What began as a grassroots movement in 1970 by then U.S. Senator Gaylord Nelson of Wisconsin, has now become a global celebration to focus on the health of the environment.
It all began with a massive oil spill in Santa Barbara, California that Nelson took note of and then decided to raise awareness about environmental issues. With the assistance of Rep. Pete McCloskey of California, as well as a Denis Hayes from Harvard, events were organized across the nation with many college students participating in various ways. The date, April 22, was chosen at the time because it fell between spring break and final exams.
According to the Earth Day Network, “Earth Day 1970 achieved a rare political alignment, enlisting support from Republicans and Democrats, rich and poor, city slickers and farmers, tycoons and labor leaders. By the end of that year, the first Earth Day had led to the creation of the United States Environmental Protection Agency and the passage of the Clean Air, Clean Water, and Endangered Species Acts.” www.earthday.org/about/the-history-of-earth-day/
In 1990, Earth Day became a global passion with approximately 140 countries participating in environmental awareness activities. Despite recent years of cynicism, Earth Day celebrations remain in the spotlight with approximately 180 countries participating as it approaches its 50-year anniversary in 2020.
|Karen Lothrop (r) with Ron and Martha Strout|
For some, celebrating Earth Day has become an everyday habit. This includes a few individuals within the Windham and Raymond communities.
For the past 15 years, Karen Lothrop from Windham and her friends Martha and Ron Strout, as well as Inger Riley (when she is visiting from Wisconsin) go on long morning walks. And as they do, they pick up trash. Their route begins on Sandbar Road, making their way along 302 and then onto Route 35. “We have discovered that the most trash can be found behind Staples on 302,” Lothrop stated. “For some reason, people dump a lot of trash in that area.”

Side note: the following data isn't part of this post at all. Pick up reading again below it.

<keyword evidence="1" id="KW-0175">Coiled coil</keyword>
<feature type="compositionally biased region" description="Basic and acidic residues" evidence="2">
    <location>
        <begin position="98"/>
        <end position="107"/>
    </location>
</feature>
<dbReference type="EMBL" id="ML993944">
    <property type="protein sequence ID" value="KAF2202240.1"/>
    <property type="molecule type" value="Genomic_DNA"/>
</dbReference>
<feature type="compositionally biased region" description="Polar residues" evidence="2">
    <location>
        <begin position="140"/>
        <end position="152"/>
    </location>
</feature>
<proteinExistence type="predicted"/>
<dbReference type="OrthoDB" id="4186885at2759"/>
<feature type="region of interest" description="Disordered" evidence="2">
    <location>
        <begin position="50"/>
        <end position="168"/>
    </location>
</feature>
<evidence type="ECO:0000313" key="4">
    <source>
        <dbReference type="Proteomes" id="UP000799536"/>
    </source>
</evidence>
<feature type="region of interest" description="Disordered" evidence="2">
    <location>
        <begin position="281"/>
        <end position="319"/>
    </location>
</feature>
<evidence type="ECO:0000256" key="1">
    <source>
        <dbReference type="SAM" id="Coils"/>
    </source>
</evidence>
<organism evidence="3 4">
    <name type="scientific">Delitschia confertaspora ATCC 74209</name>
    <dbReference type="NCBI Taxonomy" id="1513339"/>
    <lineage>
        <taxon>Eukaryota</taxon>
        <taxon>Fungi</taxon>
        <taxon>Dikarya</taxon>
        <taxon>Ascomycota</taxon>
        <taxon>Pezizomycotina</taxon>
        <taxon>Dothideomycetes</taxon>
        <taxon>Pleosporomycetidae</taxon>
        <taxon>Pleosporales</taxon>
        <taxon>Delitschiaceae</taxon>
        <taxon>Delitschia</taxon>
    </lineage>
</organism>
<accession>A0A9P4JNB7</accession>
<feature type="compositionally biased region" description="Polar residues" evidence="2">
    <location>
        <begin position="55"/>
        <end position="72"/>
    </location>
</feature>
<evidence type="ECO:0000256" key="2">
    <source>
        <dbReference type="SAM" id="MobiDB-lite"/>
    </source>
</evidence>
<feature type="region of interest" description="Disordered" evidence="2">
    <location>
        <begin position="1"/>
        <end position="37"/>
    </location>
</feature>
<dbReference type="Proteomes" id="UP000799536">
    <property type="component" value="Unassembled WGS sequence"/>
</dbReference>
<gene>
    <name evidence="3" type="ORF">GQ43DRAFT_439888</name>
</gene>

Although Lothrop spends winters in Florida, where she picks up trash on her daily walks there, she always returns to her home in Windham. While here at home, she dedicates her morning walks to trash pickups from June until October.
|Gordon Street holds the sign he will use in Saturday's March for Science|
Gordon Street of Raymond has turned his passion, the art of scientific thinking, into an Earth Day activity. Street will be participating in the “March for Science” event that will occur this Saturday in Portland.
However, Street’s participating in Saturday’s March is just the beginning. He has been and will continue to advocate for and educate the public on the need to think scientifically, a critical skill that has not been adequately taught to our children.
“All humans have what is called a ‘confirmation bias’,” Street explained. “This simply means that we look for data that supports what we believe and suspect to be true, instead of data that opposes what we believe, which is the way scientist approach a hypothesis. Scientific thinking prevents us from ‘shooting from the hip’ and making decisions and coming to conclusions in error. You don’t have to be a scientist to have critical scientific thinking skills.”
Street believes the lack of scientific thinking has a great impact on misunderstandings surrounding the environment.
For those who also are interested in being every day stewards of the earth, one does not need to be an advocate or walk every morning to pick up trash. There are a variety of small steps that can fit your lifestyle. Some positive action can be as simple as turning off the lights in a room when no one is there or planting a tree (make sure it is not invasive to Maine).
If hiking, biking, snowmobiling or riding your ATV is your passion, one can also become a member or a volunteer for non-profit environmental organizations where trails are readily available. Organizations such as the Presumpscot Regional Land Trust (Black Brook Preserve and Pringle Wildlife Preserve in Windham) or the Loon Echo Land Trust (Raymond Community Forest in Raymond) are always willing to accept volunteers.
No matter what it is you do to celebrate Earth Day, today and/or every day, any step you take is an important one. As Lothrop stated, “There is no Planet B, so it might be wise to take care of the one we have.”